Kate Bennett Wadsworth is a cellist and gambist devoted to historical performance of all periods, with a special research interest in 19th-century performance practice. She is currently a Leverhulme Early Career Research Fellow at the Guildhall School, with a project entitled “The Flexible Text: reuniting oral and written traditions within 19th-century music”.

Simon Heighes is a broadcaster, academic and collector of early recordings. After teaching at Magdalen college Oxford, he moved to the BBC as a presenter for Radio 3, Radio 4 and the World Service. He is a Baroque specialist with a particular interest in Handel’s English contemporaries and Bach’s church music (his edition of Bach’s lost St Mark Passion was published in 1993). As a critic he’s a regular contributor to Radio 3’s ‘Record Review’ and the BBC Music Magazine. His most recent research appeared in British Music, Musicians, and Institutions 1630-1800 (Boydell, 2021), and in 2020 he released the premiere recording of Francisco Valls’ Missa Regalis (1740) with the Academy of Ancient Music.

Kai Köpp, professor of musicology and interpretation at the Hochschule der Künste Bern, studied musicology, art history and law in Bonn and Freiburg and holds a habilitation degree from the University Mozarteum Salzburg. With an additional viola diploma from Freiburg and three years at the Schola Cantorum Basiliensis he was a member of leading German period ensembles with over 40 recordings. Teaching in Bern since 2008, he established the research field “Angewandte Interpretationsforschung” and directs a growing number of funded projects. Numerous publications on the history of interpretation, on methods of performance research and on Bach, Beethoven, and Wagner (shortlisted for “Prix du Livre France Musique 2021”).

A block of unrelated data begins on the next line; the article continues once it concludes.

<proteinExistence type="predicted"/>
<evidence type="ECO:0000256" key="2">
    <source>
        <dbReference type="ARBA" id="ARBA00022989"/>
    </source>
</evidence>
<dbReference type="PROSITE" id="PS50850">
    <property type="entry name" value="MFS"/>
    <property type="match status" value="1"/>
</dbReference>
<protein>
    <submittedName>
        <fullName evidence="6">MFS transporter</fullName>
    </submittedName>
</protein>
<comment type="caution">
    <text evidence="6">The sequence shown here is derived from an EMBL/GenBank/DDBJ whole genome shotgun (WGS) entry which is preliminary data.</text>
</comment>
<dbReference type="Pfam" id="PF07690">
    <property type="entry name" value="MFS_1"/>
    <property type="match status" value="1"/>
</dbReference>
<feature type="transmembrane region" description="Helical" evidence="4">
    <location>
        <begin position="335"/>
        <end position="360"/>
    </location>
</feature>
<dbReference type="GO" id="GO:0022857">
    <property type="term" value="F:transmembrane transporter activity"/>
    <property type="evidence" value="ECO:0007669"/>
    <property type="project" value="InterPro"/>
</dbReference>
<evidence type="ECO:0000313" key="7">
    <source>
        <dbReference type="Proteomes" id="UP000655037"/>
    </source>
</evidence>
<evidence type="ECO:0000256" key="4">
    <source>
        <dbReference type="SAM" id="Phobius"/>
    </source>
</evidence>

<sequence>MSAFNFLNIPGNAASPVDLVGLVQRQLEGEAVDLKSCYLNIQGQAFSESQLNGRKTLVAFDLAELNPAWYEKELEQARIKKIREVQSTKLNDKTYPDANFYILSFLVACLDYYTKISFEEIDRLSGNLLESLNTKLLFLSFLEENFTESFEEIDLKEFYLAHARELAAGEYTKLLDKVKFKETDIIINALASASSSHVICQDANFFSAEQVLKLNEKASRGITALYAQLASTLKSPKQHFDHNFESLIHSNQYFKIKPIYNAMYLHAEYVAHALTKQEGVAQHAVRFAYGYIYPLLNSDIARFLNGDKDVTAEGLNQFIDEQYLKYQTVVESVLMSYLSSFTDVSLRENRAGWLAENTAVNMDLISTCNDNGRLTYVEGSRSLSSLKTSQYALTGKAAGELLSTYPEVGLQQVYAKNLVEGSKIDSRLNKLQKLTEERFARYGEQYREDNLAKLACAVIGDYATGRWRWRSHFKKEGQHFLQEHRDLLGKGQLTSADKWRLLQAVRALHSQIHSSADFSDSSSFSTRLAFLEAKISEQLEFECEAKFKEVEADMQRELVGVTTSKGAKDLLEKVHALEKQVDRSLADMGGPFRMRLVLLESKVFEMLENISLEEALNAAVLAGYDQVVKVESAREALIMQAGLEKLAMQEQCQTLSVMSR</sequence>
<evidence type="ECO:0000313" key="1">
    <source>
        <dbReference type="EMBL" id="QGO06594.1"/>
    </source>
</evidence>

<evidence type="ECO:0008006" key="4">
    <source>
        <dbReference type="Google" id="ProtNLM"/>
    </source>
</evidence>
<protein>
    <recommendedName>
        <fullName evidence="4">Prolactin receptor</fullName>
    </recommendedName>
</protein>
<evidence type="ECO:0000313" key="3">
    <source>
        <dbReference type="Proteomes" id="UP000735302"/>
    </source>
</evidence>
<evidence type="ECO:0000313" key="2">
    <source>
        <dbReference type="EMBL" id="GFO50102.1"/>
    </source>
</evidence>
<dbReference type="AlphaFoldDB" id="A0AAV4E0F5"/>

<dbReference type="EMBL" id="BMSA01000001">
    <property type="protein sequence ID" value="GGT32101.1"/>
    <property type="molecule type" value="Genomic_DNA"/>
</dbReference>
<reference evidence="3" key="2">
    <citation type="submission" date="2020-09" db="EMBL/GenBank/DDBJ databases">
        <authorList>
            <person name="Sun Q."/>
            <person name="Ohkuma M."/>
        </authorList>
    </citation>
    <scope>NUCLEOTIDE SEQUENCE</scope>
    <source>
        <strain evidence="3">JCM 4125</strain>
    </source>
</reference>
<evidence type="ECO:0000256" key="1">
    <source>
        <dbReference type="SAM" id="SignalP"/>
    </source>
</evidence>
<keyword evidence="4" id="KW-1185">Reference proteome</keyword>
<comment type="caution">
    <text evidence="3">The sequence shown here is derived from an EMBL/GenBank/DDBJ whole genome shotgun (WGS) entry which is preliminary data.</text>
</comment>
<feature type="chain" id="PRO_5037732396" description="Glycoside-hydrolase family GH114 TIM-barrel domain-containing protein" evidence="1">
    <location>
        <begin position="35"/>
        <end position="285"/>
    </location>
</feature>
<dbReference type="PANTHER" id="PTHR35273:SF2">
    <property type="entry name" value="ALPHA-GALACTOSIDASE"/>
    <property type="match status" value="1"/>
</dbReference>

Aleksander Kolkowski is a violinist, composer and researcher with an interest in late nineteenth and early twentieth century sound recording and reproduction apparatuses. Since obtaining a PhD from Brunel University, London in 2012, he held Research Associateships at the Royal College of Music, Science Museum, London, University of Luxembourg and was a visiting scholar at the Max Planck Institute for the History of Science, Berlin. Aleksander was appointed as Sound Artist-in- Residence at the Science Museum, London and Composer-in-Residence at the British Library Sound Archive. He is currently an Honorary Research Associate at the Science Museum, London. His co-authored book Doing Experimental Media Archaeology – Practice, is published by De Gruyter.

Karin Martensen had studied musicology at the University of Hamburg. Spring 2012: PhD with a dissertation on Anna Bahr-Mildenburg’s prompt books about Richard Wagner’s Der Ring des Nibelungen. 2016 to 2019: Research Associate in the DFG funded project “Technologies of Singing” in Detmold. 2019 to 2022: Research Associate in the DFG-project “Sound recording as a discoursive space“ at TU Berlin/Audiocommunication. Since 2022: Research Associate in the DFG-project “Cultural Data Analysis of Production Cultures in Classical Music“ at TU Berlin/Audiocommunication. Karin Martensen has published several articles on Anna Bahr-Mildenburg, on sound recording and on the construction of body and voice. She gave lectures on these topics in Germany, Austria, Switzerland, the UK, and the USA.